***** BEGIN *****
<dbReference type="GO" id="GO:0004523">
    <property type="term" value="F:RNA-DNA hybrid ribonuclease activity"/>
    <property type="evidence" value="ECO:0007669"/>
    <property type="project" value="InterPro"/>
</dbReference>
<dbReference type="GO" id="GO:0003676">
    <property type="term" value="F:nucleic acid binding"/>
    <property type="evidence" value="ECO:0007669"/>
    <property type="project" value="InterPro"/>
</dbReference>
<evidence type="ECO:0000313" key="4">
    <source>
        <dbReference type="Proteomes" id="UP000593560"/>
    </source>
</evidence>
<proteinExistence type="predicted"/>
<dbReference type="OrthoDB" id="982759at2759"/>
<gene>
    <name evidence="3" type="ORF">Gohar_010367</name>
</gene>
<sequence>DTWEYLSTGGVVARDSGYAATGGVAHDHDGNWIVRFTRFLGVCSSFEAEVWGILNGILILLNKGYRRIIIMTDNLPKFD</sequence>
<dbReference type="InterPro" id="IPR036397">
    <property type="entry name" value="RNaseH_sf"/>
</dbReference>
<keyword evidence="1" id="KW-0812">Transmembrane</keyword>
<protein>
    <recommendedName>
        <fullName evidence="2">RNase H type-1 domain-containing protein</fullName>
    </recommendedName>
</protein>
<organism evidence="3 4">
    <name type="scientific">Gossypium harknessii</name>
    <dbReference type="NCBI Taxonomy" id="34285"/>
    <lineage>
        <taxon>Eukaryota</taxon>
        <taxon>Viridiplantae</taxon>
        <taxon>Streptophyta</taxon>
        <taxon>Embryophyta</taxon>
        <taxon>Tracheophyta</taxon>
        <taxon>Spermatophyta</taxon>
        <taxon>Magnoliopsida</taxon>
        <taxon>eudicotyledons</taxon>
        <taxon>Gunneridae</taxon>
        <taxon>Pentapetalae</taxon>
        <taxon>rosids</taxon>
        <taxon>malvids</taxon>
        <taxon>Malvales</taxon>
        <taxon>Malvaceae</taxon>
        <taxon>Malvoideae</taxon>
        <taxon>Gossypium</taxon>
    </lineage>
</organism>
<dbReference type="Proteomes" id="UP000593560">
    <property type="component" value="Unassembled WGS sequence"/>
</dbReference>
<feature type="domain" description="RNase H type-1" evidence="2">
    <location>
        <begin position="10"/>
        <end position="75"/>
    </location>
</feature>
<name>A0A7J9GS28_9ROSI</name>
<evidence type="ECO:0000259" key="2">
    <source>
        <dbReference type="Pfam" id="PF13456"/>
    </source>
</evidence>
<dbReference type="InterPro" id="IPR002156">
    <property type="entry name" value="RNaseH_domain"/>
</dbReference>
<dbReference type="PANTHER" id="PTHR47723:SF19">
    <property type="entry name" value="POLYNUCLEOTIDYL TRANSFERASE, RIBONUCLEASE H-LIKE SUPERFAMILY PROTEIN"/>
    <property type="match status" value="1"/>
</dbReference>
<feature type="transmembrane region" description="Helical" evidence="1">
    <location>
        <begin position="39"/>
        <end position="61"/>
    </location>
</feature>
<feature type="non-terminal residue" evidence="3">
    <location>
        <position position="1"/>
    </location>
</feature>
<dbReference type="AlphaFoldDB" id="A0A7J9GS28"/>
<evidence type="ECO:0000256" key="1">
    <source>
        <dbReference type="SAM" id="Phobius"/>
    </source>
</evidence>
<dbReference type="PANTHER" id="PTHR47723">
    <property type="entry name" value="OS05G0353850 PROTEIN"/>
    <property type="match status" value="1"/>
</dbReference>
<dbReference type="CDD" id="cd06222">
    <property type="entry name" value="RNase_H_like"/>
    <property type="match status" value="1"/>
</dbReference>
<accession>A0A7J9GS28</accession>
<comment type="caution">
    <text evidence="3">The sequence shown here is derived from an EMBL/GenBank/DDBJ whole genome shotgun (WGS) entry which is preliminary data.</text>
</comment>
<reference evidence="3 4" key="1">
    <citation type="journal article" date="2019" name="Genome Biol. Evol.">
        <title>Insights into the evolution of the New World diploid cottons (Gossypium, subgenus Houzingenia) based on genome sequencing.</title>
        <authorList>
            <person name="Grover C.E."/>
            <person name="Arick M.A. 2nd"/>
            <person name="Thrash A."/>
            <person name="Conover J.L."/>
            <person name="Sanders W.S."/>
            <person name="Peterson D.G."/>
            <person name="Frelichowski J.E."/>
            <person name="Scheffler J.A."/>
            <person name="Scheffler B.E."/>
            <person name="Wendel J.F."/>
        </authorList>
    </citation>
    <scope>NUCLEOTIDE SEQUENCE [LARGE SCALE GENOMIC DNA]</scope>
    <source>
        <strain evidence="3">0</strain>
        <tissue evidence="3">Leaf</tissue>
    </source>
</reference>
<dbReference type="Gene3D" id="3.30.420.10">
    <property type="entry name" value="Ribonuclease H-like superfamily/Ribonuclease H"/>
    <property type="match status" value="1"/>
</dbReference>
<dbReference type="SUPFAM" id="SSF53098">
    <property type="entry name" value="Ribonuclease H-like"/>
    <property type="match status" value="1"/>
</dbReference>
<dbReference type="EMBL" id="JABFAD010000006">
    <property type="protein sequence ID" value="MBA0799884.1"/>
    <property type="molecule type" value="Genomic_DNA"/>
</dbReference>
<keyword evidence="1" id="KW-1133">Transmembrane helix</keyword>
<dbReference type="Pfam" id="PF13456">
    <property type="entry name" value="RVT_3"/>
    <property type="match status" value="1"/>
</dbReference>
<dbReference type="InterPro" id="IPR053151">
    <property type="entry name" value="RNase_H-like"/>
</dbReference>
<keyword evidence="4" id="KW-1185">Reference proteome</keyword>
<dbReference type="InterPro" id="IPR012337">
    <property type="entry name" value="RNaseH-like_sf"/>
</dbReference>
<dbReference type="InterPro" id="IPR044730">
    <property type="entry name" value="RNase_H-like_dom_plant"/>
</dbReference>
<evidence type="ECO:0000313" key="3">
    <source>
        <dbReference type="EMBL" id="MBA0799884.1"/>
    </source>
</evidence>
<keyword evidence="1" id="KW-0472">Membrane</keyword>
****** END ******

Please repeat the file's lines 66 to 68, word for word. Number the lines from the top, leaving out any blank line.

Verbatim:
    </source>
</evidence>
<dbReference type="InterPro" id="IPR002156">